Landmarks of Idaho

An unusually large number of significant points of interest can be found in Idaho. They are important aged landmarks.

Outstanding examples of U.S. natural history are highlighted and conserved under the National Natural Landmarks Program, administered by the Interior Department’s National Parks Service. It’s a national program that identifies and recognizes the best instances of biological or geological features on public and/or private lands.

National Natural Landmarks (NNL’s) are designated by the Secretary of the Interior. Less than 600 sites have been chosen in the United States to date, with eleven landmarks from throughout Idaho having been selected.


< Big Springs
East of U.S. Route 20 at Macks Inn. The spring is the source of the South Fork of the Henrys Fork River. The only first-magnitude spring in the country issuing from rhyolitic lava flows. Outpour is a full-blown river within 100 feet of the springs.

Big Southern Butte >
West of Atomic City and Cerro Grande off U.S. Route 26. A 300,000-year-old butte towering 2,500 feet over the eastern Snake River Plain. This Idaho landmark was once a geographical marker for wagon trains. Illustrates the scope of Quanternary volcanism in the western U.S.

< Crater Rings
Two symmetrical pit craters side-by-side, one of the few examples of this type of crater in the U.S. The pit craters, which were lava conduits, were formed by explosions and then a collapse. Northwest of Mountain Home off Interstate Route 84.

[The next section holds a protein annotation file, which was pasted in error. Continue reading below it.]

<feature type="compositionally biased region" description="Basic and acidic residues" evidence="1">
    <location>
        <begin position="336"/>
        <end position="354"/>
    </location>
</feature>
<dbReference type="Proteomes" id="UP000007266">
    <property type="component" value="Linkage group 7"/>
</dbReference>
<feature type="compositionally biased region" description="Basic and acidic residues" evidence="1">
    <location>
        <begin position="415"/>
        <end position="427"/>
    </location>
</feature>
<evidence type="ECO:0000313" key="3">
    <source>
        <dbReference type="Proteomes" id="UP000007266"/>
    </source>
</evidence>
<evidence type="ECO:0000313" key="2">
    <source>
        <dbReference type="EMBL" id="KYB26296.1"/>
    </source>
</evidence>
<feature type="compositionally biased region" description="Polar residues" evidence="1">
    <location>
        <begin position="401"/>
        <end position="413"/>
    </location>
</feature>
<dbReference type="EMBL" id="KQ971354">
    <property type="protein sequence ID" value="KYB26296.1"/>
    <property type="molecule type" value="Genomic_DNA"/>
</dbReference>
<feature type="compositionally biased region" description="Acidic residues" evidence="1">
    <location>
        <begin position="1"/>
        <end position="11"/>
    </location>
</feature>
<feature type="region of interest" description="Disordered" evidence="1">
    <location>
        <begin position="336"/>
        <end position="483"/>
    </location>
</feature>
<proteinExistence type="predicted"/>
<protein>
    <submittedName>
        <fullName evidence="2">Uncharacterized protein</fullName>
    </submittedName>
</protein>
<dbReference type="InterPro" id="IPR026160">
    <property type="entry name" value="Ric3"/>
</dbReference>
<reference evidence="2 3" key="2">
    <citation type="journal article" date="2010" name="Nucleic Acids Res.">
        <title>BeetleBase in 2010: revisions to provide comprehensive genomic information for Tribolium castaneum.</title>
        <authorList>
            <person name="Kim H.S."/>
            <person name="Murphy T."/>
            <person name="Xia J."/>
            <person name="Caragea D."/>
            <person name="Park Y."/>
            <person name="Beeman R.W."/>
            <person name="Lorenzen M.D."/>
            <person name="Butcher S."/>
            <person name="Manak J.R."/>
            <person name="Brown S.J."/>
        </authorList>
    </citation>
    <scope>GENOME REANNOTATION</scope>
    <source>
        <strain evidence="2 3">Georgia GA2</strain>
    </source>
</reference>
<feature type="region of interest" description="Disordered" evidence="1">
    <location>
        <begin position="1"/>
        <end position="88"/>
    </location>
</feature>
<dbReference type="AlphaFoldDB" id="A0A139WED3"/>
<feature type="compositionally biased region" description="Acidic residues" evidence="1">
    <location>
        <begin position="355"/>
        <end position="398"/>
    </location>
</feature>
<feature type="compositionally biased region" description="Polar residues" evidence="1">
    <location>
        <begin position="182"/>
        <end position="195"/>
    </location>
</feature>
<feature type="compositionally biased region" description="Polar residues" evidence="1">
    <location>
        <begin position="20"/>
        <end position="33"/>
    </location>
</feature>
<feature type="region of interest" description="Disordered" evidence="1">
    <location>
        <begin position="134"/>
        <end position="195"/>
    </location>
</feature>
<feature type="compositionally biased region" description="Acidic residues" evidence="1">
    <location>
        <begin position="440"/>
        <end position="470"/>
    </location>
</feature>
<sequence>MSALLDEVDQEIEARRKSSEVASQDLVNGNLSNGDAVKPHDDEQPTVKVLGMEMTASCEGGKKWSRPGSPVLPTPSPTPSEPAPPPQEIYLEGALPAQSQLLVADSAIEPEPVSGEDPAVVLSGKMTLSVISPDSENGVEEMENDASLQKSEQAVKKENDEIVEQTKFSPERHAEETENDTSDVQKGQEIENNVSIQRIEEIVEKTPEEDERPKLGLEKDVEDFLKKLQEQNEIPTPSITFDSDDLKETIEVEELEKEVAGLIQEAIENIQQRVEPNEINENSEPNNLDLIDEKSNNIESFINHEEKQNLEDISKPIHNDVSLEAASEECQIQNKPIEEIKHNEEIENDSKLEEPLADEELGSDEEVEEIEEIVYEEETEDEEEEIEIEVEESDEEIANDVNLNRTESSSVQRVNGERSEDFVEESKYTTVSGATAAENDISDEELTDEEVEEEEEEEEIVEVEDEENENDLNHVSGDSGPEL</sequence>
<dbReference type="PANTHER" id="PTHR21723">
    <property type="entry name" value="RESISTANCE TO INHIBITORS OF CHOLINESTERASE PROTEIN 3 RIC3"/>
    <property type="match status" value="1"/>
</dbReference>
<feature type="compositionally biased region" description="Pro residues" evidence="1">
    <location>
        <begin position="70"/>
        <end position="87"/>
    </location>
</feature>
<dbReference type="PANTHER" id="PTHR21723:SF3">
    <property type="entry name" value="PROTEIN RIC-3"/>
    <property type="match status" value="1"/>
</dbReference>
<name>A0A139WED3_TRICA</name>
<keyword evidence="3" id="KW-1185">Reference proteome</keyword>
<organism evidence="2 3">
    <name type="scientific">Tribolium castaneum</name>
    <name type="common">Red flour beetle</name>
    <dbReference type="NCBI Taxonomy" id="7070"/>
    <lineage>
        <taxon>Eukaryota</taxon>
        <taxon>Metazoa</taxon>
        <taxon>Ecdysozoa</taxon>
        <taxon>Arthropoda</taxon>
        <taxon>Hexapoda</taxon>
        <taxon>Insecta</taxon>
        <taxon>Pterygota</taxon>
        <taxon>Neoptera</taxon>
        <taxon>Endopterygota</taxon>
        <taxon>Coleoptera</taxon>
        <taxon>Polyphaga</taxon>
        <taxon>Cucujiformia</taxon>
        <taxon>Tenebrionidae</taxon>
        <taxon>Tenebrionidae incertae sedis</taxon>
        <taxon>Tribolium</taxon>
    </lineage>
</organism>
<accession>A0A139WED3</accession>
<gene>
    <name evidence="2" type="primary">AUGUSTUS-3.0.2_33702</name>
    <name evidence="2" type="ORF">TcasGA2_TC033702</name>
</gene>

City of Rocks National Reserve>
15 miles SW of Elba, off State Route 77. Huge display of monolithic landforms created by exfoliation processes and weathering. Some of the oldest rock formations in the U.S. Was important landmark on the California Trail. See my article "Visit Idaho's Famous City of Rocks National Reserve" for more information.

< Great Rift System
Nearly 170,000 acres located 20 miles west of Aberdeen off State Route 39. Unusual geologically historic record of crustal drifting and basaltic volcanism. The site illustrates primary vegetation succession on a young lava flow. Outstanding Idaho landmark has few counterparts in the world.

Hagerman Fauna Sites >
Southwest of Hagerman off U.S. Route 30. The richest deposits of Upper Pliocene age terrestrial fossils, including Equus simplicidens (the horse), the site’s most famous. Some fossils here are 3.5 million years old. Located within the Hagerman Fossil Beds National Monument.

< Hell’s Half Acre Lava Field
180 square-mile lava field, 10 miles north of Blackfoot off Interstate Route 15. Young, fully exposed lava flow. An outstanding example of pioneer vegetations (trees, mosses and lichens) establishing themselves on a lava flow. Flow estimated at 28,000 years old.

Hobo Cedar Grove Botanical Area >
A 240-acre old-growth western red cedar forest, with a carpet of lady fern and Oregon boxwood. Trees up to 8-foot in diameter. One-half mile, self-guided nature loop trail, ideal for handicapped or elderly. Located 11 miles northeast of Clarkia off State Route 3.

< Menan Buttes
Two large buttes of glassy basalt lava. These glass tuff cones are only found in a few places in the world. Largest cone rises 800 feet. Cones elongated by prevailing winds. Both have craters one-half mile long and 300 feet deep. Located west of Rexburg off State Route 33.

Niagara Springs >
Off Interstate Route 84 southwest of Jerome. A little developed large springs spewing into the Snake River from the Snake River Plains aquifer system. An outstanding illustration of the enormous volume of water supplied by this huge aquifer. Road into canyon is narrow and steep.

< Sheep’s Rock
In the Payette National Forest, 13 miles north of Cuprum on Sheep Rock Road. Provides excellent view of horizontally layered lavas. Several types of metamorphic basalt, andesite, sandstone and conglomerate are visable here. Spectacular panoramic views. Overlooks Hell’s Canyon.